A Taylor single is all Stanford can muster in the second, while Appel strikes out the side in the bottom. I’m not sure Appel has thrown a ball thus far (other than the beanball), and he is operating at great tempo, so he looks to have his A game tonight.
Kauppila leads off the third with the Cardinal’s third single in as many innings. ESPN
professional curmudgeon scouting guy Keith Law spends much of his on-air segment talking up the MLB potential of Stanford’s first four hitters: Ringo, Slater, Ragira and Wilson. The mojo works, as Ringo walks to put two on with none out – and one wouldn’t think Appel will need much cushion. So Slater bunts over the runners to second and third. Then Williams, now struggling with control, walks Ragira.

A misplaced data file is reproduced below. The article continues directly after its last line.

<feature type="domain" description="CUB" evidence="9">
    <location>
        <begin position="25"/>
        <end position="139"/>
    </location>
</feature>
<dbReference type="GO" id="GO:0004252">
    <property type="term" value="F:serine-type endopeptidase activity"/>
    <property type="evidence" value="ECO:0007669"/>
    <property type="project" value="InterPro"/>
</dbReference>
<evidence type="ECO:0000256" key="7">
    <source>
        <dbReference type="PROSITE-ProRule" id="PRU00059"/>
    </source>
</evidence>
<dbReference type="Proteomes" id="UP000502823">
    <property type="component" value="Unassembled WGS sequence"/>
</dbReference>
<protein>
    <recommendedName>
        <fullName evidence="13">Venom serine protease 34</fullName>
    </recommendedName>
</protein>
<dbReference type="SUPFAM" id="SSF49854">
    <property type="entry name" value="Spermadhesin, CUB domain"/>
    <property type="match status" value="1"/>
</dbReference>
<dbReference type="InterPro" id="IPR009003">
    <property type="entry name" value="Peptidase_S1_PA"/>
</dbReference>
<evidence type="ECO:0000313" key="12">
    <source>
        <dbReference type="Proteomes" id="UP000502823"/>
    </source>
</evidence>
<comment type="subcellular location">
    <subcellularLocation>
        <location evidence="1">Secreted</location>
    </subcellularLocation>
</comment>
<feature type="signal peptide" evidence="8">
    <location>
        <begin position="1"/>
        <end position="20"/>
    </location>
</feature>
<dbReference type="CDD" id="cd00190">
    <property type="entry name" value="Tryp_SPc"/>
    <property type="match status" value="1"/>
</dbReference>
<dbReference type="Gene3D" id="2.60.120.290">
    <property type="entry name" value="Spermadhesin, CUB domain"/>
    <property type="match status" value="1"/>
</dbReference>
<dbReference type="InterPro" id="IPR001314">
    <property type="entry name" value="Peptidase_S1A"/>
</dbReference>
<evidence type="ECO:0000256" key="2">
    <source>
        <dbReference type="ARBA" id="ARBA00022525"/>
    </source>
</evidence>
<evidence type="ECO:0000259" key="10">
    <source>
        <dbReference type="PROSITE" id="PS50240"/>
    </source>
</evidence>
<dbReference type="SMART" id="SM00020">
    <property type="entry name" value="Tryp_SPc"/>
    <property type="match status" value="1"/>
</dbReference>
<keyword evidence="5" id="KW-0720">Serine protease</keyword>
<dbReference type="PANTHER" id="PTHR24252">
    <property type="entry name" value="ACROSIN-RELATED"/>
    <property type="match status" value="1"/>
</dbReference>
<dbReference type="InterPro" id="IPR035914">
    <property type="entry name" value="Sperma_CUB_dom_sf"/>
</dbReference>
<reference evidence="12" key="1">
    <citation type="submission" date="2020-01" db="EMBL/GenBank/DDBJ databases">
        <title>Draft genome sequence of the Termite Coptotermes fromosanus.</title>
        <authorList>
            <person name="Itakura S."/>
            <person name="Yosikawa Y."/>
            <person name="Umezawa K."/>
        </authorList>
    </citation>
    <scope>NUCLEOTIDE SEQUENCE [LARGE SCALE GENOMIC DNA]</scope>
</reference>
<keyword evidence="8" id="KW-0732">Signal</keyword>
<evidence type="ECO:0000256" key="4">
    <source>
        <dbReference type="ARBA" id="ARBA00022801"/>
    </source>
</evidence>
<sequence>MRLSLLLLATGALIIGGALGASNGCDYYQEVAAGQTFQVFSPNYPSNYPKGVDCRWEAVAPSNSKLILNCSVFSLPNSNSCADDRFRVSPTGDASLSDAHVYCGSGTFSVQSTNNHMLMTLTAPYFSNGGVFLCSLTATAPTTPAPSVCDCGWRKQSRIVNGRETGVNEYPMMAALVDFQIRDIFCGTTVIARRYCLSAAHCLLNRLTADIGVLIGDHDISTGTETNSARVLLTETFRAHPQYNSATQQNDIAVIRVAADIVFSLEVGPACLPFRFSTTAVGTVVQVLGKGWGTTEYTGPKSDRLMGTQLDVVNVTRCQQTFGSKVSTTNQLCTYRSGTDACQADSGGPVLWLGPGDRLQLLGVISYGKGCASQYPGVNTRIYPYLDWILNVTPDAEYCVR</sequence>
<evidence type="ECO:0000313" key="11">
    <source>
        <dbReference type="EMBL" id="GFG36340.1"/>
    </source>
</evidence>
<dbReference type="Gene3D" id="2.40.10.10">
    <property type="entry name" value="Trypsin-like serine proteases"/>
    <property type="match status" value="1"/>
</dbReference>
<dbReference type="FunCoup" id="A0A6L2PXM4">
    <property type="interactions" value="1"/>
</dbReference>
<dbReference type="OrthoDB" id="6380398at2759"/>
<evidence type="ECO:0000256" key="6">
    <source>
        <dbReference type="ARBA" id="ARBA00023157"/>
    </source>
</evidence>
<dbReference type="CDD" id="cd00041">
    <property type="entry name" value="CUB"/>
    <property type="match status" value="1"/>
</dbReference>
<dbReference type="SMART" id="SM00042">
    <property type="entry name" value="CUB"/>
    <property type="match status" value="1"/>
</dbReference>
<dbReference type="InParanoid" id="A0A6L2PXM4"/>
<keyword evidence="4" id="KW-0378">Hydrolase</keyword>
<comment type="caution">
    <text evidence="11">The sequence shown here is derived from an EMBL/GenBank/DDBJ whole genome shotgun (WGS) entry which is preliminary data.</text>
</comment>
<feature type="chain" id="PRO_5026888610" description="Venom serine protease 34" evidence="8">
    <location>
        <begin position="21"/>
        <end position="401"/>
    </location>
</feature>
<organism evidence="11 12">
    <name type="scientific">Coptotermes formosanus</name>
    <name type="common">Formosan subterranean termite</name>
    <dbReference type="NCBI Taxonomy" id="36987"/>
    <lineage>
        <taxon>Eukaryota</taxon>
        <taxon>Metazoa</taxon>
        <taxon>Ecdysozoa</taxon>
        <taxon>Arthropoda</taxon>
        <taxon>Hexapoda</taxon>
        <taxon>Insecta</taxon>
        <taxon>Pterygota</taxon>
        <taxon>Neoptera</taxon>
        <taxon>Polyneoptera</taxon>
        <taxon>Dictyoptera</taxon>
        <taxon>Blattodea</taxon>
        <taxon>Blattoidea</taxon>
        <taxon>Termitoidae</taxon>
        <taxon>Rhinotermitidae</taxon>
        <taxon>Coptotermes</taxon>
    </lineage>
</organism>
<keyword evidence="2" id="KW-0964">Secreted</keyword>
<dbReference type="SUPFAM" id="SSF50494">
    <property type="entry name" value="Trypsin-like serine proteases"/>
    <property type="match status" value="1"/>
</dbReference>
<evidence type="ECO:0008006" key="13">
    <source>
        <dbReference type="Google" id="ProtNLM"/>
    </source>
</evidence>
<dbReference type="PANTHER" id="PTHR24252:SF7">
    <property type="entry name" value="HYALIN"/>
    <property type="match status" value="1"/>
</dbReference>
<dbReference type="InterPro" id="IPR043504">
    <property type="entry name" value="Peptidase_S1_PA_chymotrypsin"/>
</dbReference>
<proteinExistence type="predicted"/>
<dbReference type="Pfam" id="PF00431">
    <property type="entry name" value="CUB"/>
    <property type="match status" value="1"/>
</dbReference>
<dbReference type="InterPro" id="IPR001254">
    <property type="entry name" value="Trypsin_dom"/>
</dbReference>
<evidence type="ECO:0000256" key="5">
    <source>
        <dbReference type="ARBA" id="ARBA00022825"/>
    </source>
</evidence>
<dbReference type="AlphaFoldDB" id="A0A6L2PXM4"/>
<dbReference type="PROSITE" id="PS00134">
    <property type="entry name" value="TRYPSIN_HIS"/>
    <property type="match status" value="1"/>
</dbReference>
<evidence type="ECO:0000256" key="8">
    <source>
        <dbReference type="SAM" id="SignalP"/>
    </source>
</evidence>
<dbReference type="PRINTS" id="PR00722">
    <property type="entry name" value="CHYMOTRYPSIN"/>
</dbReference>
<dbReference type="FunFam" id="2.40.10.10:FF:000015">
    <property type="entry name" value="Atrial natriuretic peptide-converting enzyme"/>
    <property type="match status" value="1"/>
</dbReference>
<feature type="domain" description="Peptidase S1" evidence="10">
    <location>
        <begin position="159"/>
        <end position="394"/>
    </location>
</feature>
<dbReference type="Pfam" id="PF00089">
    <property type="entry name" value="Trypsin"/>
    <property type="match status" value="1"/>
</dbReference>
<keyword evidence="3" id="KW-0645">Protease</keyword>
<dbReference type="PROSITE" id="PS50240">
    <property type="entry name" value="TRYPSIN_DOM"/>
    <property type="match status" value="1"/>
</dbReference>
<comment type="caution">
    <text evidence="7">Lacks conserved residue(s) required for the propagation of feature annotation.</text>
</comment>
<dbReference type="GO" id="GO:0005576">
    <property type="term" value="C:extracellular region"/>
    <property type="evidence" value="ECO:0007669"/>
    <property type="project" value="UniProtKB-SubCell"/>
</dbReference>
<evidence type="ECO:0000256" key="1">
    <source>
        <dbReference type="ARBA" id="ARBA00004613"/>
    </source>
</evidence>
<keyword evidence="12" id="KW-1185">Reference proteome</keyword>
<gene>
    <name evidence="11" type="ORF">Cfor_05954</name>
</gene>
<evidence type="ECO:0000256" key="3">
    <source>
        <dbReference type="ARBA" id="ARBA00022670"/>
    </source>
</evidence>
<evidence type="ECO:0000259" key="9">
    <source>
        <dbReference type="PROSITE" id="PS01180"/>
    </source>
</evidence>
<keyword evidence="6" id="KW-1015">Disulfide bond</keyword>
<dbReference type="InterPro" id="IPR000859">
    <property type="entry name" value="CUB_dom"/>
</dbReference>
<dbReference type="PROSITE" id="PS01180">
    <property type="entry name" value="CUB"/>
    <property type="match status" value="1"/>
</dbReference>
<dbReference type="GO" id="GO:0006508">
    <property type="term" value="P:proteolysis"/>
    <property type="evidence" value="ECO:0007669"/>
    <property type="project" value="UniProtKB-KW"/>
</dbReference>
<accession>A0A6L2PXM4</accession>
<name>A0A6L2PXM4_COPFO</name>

One out, bases loaded, top three, scoreless game for Austin Wilson. It’s not hit especially hard on a 2-2 count, but hard to do better for placement than a Texas chopper up the middle. 2-0 Stanford, runners on the corners. After yet another grounder gets through the infield, this one courtesy Danny Diekroeger, you start to feel bad for ASU’s Williams, who hasn’t been hit hard yet, but finds himself down 3-0 against the No. 1 pitcher in college baseball. Brant Whiting hits into the inning-ending double play, but Appel has to like his odds midway through three.